When pain strikes, what do you reach for? It can be confusing to walk up and down the pain reliever aisle at the drug store.
We've all heard of the brands through advertising, but what is in them and what do they do? Dr. David Maine, Director of The Center for Interventional Pain Medicine at Mercy Medical Center in Baltimore, gets these questions all the time.
Maine says there are two common types of pain relievers that get the most use today. One is ibuprofen and the other is acetaminophen. The two drugs, he says, are very different.
Of course, you don't go to the drug store to pick up a bottle of acetaminophen. Instead, you reach for the brand name product, Tylenol. Tylenol is what you take when you have a headaches and Maine says it is also used to treat pain in children.
On the other hand, if you have an aching back, you might reach for a drug containing ibuprofen, like Advil. Ibuprofen drugs attack inflamation in the body.
Potential side effects
Both ibuprofen and acetaminophin are effective against pain, but both come with potential side effects.
"I don't think there's a specific medication when you think about Tylenol or non-steroidals such as ibuprofen that one is necessarily safer than the other," Maine said in a release. "I think ibuprofen and non-steroidals in general are more effective for treating pain conditions, but safety lies in how you're taking the medication and dose and they can both cause significant problems if taken excessively in doses that are not recommended."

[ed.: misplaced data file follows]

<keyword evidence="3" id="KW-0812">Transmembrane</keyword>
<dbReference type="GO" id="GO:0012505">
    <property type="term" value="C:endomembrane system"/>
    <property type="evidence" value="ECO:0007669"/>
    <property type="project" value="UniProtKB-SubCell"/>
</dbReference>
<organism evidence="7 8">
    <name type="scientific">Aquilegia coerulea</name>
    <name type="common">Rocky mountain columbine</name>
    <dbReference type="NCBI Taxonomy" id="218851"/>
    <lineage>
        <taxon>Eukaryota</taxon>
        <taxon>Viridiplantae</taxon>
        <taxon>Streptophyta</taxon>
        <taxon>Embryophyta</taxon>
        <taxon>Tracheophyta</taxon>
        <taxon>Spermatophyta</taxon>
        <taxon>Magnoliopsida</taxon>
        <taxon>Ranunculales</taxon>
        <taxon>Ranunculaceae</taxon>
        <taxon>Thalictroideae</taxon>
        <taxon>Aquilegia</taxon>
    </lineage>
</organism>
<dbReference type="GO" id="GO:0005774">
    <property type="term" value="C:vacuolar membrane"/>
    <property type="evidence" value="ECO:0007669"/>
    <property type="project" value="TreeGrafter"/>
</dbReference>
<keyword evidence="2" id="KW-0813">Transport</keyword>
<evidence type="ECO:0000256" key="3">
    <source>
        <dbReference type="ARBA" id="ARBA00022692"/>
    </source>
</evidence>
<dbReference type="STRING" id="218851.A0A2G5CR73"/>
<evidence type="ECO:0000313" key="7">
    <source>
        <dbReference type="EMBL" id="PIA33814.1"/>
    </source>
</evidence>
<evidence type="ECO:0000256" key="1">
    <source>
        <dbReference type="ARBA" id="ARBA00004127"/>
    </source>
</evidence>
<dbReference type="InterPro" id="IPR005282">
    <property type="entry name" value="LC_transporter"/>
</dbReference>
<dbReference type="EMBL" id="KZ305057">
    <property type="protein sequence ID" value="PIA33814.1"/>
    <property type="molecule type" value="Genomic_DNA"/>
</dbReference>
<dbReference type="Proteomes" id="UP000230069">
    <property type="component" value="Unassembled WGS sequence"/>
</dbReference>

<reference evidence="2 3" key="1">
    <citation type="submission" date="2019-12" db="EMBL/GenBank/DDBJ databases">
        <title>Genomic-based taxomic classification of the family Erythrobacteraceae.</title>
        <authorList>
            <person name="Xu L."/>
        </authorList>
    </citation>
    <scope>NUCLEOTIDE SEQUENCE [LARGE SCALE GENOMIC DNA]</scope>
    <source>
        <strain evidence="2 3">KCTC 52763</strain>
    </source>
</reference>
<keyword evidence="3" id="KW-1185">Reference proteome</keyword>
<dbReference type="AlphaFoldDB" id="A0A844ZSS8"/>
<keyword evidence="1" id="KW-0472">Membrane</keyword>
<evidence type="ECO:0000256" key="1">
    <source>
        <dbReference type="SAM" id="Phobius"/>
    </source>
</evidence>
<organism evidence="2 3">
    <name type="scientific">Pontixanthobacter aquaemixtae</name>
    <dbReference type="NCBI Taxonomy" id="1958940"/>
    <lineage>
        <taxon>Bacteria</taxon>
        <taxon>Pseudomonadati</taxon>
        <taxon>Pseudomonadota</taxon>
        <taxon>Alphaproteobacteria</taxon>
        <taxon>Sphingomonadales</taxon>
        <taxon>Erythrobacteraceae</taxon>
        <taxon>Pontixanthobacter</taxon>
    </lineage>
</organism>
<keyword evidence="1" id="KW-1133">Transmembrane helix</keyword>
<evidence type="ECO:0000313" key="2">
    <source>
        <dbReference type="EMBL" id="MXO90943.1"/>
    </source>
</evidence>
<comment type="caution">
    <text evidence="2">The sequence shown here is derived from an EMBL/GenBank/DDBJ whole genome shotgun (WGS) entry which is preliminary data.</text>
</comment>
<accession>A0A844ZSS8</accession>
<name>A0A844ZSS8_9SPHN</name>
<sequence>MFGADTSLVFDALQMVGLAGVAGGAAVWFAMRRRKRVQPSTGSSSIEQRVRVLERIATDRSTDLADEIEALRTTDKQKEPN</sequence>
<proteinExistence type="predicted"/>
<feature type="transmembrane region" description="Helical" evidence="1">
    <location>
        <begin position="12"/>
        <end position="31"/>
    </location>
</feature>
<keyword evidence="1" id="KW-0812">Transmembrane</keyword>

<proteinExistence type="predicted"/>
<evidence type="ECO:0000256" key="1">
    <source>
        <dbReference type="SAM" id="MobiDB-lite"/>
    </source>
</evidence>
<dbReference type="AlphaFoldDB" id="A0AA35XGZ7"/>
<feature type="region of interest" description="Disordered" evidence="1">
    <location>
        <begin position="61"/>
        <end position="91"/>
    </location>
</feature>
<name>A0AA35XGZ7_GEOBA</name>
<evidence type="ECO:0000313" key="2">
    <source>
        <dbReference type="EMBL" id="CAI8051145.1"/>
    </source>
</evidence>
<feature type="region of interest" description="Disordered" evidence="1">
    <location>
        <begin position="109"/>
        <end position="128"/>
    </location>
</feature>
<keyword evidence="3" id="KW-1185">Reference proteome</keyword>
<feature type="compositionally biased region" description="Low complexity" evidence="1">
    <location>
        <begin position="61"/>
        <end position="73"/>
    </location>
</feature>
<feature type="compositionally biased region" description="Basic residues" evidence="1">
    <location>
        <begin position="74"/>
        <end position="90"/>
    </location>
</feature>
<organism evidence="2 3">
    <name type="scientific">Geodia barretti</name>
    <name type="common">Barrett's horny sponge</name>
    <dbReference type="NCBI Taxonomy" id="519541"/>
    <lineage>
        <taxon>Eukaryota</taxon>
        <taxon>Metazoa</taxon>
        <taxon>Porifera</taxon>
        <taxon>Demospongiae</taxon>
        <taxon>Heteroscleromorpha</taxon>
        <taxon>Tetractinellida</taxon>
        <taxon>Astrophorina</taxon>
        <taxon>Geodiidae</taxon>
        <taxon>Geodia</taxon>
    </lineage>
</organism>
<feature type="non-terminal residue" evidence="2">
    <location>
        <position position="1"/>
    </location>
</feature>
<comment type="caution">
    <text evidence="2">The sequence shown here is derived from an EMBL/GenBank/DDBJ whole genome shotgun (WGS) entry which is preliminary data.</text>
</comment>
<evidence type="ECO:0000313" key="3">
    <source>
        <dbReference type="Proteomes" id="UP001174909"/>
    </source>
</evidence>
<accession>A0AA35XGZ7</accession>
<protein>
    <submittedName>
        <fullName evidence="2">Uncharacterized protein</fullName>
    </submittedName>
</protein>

Common ibuprofen side effects may include upset stomach, mild heartburn, nausea, vomiting, bloating, gas, diarrhea, constipation, dizziness, headache, nervousness, mild itching or rash, or ringing in your ears.
Ibuprofen can also be problematic for people with heart conditions, since it can increase your risk of fatal heart attack or stroke, especially if you use it long term, take high doses, or if you have heart disease.
Easy to overdose
Acetaminophen can be dangerous if you take more than recommended, and that's easy to do because it's in so many other drug products you might be taking at the same time.
In 2013, the Food and Drug Administration (FDA) warned that acetaminophen could cause serious skin reactions, a danger that was already described in product labeling.
It is a good idea to discuss both drugs with your doctor if you are taking more than just an occasional tablet. Even though they are sold over-the-counter, both are powerful pain relievers and might even be substitutes for more powerful opioid painkillers that have the potential to become addictive and be abused.
What about old fashioned aspirin? It is still used to treat mild pain, as well as reducing inflammation and fever. Some doctors have also recommended a daily low dose of the drug to prevent heart attacks.
Maine stresses that if you are already taking pain medication, be wary of combination drugs, like cold medications, that can may contain painkillers, so you don't take too much.